UBC Theses and Dissertations

UBC Theses Logo

UBC Theses and Dissertations

Operations research for small business Ney, Hugh D. W. 1968

Your browser doesn't seem to have a PDF viewer, please download the PDF to view this item.

Item Metadata

Download

Media
831-UBC_1968_A4_5 N48.pdf [ 7.35MB ]
Metadata
JSON: 831-1.0093552.json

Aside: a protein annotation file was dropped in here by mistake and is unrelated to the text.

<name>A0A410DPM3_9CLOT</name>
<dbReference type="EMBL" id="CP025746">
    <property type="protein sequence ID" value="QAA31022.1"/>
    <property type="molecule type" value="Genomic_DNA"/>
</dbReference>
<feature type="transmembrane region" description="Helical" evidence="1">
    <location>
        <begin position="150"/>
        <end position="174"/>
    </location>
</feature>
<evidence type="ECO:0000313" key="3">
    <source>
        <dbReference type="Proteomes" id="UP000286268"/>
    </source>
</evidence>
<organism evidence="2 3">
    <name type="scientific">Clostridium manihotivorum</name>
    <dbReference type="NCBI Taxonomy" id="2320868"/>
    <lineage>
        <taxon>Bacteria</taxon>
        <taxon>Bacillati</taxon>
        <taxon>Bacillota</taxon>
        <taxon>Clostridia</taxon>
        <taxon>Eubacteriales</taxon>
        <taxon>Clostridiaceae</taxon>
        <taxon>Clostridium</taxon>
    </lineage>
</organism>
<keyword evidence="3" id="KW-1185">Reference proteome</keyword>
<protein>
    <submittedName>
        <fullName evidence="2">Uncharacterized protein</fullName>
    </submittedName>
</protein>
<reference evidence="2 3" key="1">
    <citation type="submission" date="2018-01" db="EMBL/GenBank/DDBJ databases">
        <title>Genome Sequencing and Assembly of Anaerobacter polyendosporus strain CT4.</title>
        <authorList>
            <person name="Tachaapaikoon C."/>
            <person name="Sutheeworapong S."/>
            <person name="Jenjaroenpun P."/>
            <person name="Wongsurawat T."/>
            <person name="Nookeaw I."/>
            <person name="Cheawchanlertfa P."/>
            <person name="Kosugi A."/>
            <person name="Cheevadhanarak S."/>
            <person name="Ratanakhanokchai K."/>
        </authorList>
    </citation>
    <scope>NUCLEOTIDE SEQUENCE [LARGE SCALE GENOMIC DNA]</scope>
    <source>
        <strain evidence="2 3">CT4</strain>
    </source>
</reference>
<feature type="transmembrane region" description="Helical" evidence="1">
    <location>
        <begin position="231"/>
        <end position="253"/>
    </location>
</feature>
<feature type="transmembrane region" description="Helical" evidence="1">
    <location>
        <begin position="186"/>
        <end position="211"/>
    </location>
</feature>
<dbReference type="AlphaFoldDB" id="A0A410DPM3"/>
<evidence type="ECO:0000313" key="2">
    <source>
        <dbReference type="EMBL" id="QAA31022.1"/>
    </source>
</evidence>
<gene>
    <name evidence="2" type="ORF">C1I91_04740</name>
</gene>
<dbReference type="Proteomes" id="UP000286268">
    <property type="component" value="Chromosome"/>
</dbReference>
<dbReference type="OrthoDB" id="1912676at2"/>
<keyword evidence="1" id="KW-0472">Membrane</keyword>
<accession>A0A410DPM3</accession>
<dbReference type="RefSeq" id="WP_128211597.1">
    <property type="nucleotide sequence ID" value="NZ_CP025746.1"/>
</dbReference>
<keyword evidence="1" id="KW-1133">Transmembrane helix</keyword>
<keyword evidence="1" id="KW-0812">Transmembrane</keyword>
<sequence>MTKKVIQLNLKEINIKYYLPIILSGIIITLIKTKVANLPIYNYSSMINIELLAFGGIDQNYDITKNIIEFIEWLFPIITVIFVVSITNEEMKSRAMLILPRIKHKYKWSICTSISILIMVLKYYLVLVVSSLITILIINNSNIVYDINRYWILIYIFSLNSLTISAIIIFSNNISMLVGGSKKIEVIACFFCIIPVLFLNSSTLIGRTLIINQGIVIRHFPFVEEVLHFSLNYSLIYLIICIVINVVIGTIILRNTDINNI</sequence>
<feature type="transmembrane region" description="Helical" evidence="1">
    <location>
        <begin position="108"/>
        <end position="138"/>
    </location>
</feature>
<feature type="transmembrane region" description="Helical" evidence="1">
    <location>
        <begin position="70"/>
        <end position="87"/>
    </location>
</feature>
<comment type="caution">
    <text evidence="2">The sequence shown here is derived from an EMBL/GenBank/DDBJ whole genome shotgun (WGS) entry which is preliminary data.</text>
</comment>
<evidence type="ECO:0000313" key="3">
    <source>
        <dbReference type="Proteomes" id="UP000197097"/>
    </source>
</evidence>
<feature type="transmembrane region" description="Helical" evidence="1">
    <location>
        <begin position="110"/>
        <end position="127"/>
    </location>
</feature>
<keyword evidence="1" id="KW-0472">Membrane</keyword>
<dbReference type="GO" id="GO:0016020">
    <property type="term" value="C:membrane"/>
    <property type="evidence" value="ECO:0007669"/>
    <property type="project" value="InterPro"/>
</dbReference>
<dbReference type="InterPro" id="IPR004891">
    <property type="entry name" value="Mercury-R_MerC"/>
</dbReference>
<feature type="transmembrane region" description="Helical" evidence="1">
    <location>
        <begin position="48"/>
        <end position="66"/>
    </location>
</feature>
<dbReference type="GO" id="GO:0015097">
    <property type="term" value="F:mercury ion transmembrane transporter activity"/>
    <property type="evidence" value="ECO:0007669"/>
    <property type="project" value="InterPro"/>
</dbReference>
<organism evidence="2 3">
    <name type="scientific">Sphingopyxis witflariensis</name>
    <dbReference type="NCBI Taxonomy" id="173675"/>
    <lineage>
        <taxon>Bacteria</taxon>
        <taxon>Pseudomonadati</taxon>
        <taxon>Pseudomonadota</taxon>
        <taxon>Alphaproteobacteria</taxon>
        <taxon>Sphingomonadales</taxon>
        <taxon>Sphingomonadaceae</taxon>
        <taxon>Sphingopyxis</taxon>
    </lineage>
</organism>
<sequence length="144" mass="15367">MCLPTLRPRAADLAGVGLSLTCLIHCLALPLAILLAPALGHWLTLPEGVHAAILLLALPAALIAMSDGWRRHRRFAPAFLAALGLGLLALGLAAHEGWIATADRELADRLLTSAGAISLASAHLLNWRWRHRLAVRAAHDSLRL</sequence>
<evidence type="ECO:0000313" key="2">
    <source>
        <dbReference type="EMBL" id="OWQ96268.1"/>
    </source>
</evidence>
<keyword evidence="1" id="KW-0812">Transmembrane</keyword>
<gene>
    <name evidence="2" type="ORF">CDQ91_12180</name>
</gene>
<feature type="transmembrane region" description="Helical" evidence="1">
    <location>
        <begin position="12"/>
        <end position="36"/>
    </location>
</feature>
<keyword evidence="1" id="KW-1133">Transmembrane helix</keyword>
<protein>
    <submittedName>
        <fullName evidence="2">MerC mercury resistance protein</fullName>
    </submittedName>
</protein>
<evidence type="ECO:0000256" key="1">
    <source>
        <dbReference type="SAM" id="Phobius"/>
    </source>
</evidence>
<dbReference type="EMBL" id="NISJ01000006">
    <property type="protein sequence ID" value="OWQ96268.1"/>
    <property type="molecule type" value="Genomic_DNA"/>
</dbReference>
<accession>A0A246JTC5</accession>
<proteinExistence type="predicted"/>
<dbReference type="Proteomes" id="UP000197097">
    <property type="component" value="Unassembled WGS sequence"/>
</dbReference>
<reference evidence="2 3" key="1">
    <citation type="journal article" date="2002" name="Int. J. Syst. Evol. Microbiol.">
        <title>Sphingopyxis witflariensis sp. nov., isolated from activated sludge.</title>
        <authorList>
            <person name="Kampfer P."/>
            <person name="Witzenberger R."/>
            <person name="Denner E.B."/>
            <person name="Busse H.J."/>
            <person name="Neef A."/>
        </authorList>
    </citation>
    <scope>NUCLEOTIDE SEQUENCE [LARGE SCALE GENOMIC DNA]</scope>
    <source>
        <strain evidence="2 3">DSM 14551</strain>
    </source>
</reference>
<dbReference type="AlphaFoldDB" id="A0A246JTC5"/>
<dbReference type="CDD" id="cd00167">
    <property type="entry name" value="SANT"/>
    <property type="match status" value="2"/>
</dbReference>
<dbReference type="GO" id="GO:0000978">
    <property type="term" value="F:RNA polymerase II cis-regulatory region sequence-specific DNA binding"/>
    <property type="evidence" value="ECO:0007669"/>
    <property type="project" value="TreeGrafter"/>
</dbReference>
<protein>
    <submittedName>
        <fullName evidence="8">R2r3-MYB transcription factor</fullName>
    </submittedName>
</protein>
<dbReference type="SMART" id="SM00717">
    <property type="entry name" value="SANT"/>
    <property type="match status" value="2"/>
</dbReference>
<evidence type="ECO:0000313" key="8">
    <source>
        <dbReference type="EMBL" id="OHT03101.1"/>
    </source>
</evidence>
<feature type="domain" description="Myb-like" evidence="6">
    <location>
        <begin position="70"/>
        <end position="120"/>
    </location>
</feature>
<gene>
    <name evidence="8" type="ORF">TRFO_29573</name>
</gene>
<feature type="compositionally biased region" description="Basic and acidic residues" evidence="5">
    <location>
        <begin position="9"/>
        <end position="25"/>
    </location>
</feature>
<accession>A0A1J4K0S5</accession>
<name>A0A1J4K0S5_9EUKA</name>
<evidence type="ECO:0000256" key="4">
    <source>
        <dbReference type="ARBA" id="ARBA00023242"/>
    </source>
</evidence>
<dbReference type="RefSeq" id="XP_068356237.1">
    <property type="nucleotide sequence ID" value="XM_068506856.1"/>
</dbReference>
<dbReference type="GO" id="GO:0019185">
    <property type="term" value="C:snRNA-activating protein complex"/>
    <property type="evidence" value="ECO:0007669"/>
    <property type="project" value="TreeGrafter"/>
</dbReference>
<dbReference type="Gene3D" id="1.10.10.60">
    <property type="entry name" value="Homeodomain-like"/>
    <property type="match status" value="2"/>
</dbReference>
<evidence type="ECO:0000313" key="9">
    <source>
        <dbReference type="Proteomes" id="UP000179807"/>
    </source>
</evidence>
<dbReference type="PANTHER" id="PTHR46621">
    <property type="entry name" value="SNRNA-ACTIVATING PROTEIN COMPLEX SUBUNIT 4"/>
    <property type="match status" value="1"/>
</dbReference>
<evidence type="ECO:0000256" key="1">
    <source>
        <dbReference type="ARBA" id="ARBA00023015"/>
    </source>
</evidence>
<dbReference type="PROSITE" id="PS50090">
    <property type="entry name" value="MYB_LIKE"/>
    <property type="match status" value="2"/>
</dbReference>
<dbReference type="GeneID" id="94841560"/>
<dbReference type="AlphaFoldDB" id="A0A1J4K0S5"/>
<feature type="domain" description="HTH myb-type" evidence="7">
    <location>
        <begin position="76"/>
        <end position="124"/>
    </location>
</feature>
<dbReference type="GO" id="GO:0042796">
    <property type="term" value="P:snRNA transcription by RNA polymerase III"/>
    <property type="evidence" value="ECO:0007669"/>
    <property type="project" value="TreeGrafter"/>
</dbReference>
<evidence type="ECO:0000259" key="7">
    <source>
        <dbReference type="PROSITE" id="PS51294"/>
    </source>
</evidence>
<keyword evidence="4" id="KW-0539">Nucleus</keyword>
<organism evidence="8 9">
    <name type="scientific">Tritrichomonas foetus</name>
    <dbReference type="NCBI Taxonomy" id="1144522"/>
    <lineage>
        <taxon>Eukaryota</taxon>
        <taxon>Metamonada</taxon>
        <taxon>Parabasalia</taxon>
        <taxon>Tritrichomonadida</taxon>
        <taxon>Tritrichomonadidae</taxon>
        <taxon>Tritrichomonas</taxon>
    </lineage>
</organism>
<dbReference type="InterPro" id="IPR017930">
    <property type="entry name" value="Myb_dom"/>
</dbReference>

JSON-LD: 831-1.0093552-ld.json
RDF/XML (Pretty): 831-1.0093552-rdf.xml
RDF/JSON: 831-1.0093552-rdf.json
Turtle: 831-1.0093552-turtle.txt
N-Triples: 831-1.0093552-rdf-ntriples.txt
Original Record: 831-1.0093552-source.json
Full Text
831-1.0093552-fulltext.txt
Citation
831-1.0093552.ris

Full Text